Like most everyone else who has toured the newly expanded Griffith Observatory, Orange County Register science editor Gary Robbins was impressed by the aesthetics. "You'll want to hug the army of people who renovated the observatory, an icon in the Hollywood Hills since it opened in 1935," he wrote in last weekend's Travel section. But he is disappointed by the "inexplicable, museum-like approach to the rapidly changing field of astronomy and astrophysics....a static approach to some of the most important issues in space science – notably the exploration of our moon."
You will find a large model of the moon. But it isn't very informative, and the observatory virtually ignores the fact the United States, China and Japan are planning to send robots and possibly humans to the moon, which is the easiest object to see in the night sky. This reveals a stunning lack of understanding of what's important to the public. I wasn't much more impressed by the observatory's treatment of Mars, where two rovers are now at work on the planet's surface. Many visitors will reach the lower level of one of the new science halls through a corridor called the "worm hole." But there's no scientific explanation of a worm hole.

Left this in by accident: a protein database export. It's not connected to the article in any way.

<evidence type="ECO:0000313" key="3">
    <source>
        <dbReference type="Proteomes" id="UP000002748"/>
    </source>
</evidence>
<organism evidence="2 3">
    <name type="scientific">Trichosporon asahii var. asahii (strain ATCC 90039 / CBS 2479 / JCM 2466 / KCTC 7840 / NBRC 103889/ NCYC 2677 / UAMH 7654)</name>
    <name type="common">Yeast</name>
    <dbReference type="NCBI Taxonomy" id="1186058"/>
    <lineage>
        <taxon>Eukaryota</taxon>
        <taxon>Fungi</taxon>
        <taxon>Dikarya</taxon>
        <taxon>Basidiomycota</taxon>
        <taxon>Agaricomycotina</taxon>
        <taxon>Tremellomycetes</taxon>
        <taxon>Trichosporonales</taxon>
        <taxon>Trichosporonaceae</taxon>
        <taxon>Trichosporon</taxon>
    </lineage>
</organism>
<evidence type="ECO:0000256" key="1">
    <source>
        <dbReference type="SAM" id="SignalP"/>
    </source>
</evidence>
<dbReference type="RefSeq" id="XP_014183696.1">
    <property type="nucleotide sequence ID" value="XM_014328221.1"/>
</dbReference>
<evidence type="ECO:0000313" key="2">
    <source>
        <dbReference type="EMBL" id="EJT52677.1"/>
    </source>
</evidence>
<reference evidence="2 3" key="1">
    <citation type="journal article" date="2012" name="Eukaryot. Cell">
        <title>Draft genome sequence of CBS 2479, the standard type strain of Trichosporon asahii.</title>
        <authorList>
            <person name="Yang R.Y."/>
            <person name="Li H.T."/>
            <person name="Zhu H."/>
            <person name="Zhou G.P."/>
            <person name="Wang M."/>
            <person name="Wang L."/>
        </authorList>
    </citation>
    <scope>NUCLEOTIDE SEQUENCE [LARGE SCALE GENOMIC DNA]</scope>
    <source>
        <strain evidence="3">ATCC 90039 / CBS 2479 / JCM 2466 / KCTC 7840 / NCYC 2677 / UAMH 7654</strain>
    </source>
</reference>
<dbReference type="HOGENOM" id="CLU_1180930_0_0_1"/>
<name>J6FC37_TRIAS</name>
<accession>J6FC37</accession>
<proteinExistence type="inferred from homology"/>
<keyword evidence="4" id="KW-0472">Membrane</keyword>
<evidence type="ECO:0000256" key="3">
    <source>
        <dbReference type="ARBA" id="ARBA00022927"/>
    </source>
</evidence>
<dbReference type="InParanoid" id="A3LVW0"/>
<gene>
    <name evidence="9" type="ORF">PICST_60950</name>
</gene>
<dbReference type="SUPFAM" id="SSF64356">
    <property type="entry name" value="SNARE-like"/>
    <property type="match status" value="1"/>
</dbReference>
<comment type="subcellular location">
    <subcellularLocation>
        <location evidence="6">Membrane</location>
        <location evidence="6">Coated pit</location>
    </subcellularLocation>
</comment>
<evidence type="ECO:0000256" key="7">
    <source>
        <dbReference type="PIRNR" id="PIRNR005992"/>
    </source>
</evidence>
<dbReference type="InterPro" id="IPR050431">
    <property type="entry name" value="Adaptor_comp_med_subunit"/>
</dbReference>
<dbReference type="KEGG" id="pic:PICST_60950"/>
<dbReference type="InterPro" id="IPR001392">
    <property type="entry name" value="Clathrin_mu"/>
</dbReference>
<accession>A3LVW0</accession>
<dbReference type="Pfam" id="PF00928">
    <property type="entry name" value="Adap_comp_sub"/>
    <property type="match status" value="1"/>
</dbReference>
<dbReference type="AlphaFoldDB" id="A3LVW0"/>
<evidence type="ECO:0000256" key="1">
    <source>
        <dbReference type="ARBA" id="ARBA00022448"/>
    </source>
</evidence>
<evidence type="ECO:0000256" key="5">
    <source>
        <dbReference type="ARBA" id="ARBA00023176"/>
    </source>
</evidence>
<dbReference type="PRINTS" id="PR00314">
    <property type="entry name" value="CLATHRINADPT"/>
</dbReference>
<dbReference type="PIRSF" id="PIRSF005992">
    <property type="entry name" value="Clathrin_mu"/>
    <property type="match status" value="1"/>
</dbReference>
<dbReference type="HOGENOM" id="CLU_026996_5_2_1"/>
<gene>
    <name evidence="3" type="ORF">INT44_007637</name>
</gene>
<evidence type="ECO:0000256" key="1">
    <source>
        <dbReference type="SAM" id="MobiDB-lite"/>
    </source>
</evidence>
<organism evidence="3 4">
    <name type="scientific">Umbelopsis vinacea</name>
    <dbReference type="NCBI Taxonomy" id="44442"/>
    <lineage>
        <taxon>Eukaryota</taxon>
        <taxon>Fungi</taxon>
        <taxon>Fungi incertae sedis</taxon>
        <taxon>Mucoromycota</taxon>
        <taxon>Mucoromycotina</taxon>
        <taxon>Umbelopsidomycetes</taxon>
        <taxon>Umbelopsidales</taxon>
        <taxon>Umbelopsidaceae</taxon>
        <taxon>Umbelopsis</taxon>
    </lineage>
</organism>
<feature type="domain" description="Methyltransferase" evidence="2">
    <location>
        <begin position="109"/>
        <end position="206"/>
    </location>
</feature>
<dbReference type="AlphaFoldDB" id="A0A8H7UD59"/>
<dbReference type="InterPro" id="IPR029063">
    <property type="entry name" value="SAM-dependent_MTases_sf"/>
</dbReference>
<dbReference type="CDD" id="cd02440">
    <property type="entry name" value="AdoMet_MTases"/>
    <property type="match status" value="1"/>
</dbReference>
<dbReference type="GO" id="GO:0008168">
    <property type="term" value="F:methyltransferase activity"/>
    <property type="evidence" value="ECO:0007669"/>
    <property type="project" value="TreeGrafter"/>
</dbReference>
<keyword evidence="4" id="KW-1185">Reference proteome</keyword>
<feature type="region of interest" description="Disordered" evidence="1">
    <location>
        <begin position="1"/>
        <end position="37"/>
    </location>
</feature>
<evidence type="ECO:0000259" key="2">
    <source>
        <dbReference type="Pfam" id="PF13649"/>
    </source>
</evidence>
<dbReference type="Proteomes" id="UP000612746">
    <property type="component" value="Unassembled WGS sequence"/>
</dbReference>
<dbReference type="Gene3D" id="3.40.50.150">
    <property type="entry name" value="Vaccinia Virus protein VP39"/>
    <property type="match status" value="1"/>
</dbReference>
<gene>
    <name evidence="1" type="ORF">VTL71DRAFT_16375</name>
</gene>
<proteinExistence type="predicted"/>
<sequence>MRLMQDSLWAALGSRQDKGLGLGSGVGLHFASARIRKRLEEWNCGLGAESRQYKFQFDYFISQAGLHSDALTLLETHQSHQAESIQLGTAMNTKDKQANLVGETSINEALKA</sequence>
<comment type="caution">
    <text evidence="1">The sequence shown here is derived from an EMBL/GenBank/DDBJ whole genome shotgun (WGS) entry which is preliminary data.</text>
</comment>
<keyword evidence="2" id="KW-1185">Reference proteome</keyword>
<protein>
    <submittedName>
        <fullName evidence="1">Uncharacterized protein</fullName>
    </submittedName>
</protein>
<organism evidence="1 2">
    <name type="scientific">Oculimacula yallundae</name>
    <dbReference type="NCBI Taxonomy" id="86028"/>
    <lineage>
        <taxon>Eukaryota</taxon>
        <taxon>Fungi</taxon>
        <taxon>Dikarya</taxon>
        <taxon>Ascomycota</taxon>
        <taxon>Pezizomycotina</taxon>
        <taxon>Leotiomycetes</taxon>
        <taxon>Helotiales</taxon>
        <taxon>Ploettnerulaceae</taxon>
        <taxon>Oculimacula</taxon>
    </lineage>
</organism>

And while I sort of like the new suspended replicas of our solar system's planets, I was surprised to learn from an observatory official that they will continue to refer to Pluto as a planet. As you know, the International Astronomical Union recently downgraded Pluto to dwarf-planet status. Griffith is a place of science, and should operate like one.
Reviews should start coming apace with the observatory due to reopen to the public Nov. 3. The Register's story includes a nice slide show of photos by Leonard Ortiz.